The LA Times did a really interesting piece that traces the origin of the spinach recall. You can read it here. Two things stand out:
First, they actually were thinking about the produce industry:
During the first major conference call about the outbreak, public health officials from the CDC and afflicted states laid out their evidence to the Food and Drug Administration that spinach was the source of the deadly bacterium.
But no one had discovered a smoking gun: a bag of the leafy green vegetable from a patient’s refrigerator from which microbiologists had actually grown the correct strain of E. coli.
Jeffrey Davis in Wisconsin reminded his fellow health officials of the strawberry scare of 1996. In that case, hundreds of people in nine states and Toronto were sickened by an outbreak of cyclospora, a parasite that causes intense diarrhea, weight loss and fatigue.
Epidemiologists in Houston, where more than 100 had fallen ill, fingered California strawberries. The real culprit, it later turned out, was raspberries from Guatemala. But by the time scientists realized their mistake, Golden State growers had lost between $20 million and $40 million.
“The strawberry industry has never forgiven us,” Braden said.
The stakes were high.
If they waited to warn the public until they were absolutely certain that spinach was the culprit, more people could get sick and die. But if they went public and were wrong, an innocent industry could be devastated.
Second, the team that runs PulseNet, which we dealt with here and is our nation’s major mechanism for tracking foodborne illness, whether caused by terrorism or error, TAKES OFF FOR THE WEEKEND:
Wisconsin public health officials knew they had a serious problem. They also had a responsibility to alert health officials in other states in case the outbreak was larger than they knew
So on Friday, Sept. 8, microbiologist Linda Machmueller sat at her computer in the Wisconsin State Laboratory of Hygiene in Madison and posted a terse message on PulseNet, a federal Web board run by the Centers for Disease Control and Prevention that allows scientists around the country to communicate about possible disease outbreaks.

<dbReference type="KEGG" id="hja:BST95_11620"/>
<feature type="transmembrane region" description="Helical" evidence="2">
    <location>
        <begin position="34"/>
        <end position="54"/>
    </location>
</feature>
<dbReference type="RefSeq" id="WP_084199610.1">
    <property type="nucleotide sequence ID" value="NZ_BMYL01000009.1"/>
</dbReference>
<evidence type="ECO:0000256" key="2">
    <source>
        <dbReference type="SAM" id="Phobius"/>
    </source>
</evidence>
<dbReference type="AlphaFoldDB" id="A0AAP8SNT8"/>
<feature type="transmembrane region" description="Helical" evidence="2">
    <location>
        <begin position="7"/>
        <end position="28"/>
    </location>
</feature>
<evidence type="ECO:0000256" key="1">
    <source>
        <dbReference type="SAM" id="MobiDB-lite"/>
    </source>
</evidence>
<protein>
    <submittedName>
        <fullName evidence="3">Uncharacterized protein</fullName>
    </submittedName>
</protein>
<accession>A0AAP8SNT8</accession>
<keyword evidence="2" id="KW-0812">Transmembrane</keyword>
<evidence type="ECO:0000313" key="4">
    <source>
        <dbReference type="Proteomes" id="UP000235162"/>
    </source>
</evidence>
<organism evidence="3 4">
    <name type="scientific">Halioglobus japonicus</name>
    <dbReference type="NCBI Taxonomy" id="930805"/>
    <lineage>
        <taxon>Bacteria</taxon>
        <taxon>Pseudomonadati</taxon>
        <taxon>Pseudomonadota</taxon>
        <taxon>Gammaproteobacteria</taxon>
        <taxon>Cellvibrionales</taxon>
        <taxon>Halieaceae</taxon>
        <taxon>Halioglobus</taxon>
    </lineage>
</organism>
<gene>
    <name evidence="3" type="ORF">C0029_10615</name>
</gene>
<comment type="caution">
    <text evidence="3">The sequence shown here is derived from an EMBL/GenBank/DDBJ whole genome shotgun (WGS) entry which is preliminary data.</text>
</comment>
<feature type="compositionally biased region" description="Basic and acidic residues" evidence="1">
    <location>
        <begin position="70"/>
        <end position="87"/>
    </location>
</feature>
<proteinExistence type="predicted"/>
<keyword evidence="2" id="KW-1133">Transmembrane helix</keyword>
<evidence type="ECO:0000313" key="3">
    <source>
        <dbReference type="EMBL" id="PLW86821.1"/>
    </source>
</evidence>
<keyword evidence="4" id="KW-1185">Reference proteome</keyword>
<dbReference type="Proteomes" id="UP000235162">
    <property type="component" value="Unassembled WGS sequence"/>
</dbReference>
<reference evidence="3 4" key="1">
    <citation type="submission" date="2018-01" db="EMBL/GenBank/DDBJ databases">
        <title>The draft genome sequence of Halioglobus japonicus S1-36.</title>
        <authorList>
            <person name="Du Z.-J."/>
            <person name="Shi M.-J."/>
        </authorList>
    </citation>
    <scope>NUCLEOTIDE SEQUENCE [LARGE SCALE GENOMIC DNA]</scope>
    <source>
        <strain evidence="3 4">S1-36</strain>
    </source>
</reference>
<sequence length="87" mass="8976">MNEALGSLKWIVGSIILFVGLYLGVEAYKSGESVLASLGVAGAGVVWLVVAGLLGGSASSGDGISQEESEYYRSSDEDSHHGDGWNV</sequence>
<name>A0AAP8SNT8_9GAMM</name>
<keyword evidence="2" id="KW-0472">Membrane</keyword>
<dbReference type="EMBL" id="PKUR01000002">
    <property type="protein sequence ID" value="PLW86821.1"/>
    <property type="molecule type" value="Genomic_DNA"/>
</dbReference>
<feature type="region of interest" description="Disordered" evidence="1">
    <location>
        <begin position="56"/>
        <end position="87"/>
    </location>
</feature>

“Wisconsin has a cluster of 8 E. coli O157:H7,” she typed, including seven local cases and one from Illinois. They all appeared to “match the pattern” for a strain of the organism that the U.S. Department of Agriculture had isolated earlier in hamburger patties from Texas. The microbiologist attached a copy of the deadly organism’s DNA fingerprint.
She had no idea what would happen next. “You never know when you post these things if it’s going to amount to anything,” she said.
The Wisconsin posting landed on PulseNet at 5:14 p.m. EDT, after everyone at the Web board’s Atlanta headquarters had gone home for the weekend. So it wasn’t until Monday, Sept. 11, that database manager Molly Joyner read the brief note, checked the DNA fingerprint and began trying to figure out what was going on.
PulseNet, as Wisconsin’s Davis puts it, is a little “like a dating service for bacteria.” It allows public health labs throughout the country to compare the organisms they’re seeing with those being found in other states.
The bacterium isolated in the Wisconsin outbreaks was not a highly unusual strain. Two or three cases a week are commonly posted on PulseNet.
But by the end of the day on Sept. 11, Joyner had discovered that nine states had posted single matching E. coli samples to PulseNet in the weeks leading up to the Wisconsin cluster, although it was unclear if they were connected. And Minnesota e-mailed that afternoon with yet another match.
This was clearly a national outbreak.
It boggles the mind. Talk about irresponsible and stupid — foodborne illness doesn’t just happen on week days. The failure to monitor the bulletin board means that a crisis that could have been caught Friday night wasn’t dealt with until Monday.
That delay may have killed people. And if a terrorist properly times an attack on the food supply on Friday evening, what happens? Do we give him a weekend head start?
This has to be rectified. Now.